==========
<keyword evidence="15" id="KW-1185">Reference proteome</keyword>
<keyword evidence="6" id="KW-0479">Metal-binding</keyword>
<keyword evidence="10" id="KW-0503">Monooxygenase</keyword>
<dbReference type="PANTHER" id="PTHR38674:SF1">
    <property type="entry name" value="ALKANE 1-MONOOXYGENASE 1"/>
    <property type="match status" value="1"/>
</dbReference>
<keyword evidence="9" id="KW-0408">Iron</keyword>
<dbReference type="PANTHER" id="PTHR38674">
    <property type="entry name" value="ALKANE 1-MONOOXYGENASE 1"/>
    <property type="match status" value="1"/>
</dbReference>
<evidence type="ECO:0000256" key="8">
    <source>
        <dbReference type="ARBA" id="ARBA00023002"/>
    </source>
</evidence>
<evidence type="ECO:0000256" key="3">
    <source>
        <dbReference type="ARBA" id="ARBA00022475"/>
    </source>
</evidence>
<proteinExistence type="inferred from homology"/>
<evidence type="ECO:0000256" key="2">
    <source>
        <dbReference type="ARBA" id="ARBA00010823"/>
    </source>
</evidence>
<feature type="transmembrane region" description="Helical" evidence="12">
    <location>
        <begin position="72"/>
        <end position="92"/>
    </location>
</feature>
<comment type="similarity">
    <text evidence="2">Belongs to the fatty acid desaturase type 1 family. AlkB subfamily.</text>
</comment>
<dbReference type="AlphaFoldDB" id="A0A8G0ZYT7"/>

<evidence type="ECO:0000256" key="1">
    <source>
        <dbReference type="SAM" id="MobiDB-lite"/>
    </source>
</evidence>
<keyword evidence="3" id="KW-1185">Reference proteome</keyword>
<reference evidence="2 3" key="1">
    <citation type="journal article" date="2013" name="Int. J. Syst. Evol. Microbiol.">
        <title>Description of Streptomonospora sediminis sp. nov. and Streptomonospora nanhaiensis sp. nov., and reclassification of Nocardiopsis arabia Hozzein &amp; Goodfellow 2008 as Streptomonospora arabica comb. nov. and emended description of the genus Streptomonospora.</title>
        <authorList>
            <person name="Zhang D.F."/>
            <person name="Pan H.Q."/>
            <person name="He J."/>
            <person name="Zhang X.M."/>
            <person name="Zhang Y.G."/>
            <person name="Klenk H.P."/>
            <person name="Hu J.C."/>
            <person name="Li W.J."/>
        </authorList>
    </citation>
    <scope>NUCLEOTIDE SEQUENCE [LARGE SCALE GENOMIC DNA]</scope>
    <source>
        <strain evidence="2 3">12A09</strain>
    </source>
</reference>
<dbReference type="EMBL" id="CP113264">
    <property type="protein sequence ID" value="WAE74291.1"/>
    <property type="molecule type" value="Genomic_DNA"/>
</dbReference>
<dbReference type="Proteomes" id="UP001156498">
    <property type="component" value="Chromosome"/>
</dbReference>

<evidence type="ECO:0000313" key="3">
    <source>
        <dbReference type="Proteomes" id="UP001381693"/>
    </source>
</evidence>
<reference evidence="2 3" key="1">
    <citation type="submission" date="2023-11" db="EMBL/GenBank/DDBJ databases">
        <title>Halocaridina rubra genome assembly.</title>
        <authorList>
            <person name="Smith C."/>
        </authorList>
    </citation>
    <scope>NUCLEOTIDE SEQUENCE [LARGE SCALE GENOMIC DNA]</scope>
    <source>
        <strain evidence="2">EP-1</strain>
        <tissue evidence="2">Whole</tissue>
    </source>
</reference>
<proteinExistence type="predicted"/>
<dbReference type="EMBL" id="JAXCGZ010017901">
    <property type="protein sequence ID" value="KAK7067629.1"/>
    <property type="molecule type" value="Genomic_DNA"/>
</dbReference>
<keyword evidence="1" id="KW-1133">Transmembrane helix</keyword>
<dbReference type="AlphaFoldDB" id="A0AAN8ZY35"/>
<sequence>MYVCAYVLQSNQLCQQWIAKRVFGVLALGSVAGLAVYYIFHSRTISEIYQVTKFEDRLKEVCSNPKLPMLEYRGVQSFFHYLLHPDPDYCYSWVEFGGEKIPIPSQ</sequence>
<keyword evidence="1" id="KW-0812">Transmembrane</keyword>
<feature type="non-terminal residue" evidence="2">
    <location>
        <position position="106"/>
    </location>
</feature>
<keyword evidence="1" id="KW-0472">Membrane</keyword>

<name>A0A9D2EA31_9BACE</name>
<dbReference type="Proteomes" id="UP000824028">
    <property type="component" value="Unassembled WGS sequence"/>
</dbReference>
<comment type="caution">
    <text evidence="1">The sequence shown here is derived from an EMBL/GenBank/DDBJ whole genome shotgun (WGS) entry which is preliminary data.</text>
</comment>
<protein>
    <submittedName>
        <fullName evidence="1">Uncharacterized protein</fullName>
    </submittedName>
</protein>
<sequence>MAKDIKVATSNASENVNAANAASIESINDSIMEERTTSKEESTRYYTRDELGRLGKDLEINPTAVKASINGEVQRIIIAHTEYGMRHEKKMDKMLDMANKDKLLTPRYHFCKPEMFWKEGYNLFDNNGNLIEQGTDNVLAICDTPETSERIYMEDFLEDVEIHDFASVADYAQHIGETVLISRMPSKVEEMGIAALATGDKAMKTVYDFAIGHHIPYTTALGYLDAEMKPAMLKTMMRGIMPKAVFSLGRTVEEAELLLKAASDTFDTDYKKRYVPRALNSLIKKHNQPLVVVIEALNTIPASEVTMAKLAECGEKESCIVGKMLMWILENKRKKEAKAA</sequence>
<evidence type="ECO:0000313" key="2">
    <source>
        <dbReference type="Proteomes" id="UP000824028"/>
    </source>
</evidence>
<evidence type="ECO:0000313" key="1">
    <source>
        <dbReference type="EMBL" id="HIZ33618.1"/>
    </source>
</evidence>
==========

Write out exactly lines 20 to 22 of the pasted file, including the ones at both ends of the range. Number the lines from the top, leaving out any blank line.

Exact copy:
        <dbReference type="ARBA" id="ARBA00022475"/>
    </source>
</evidence>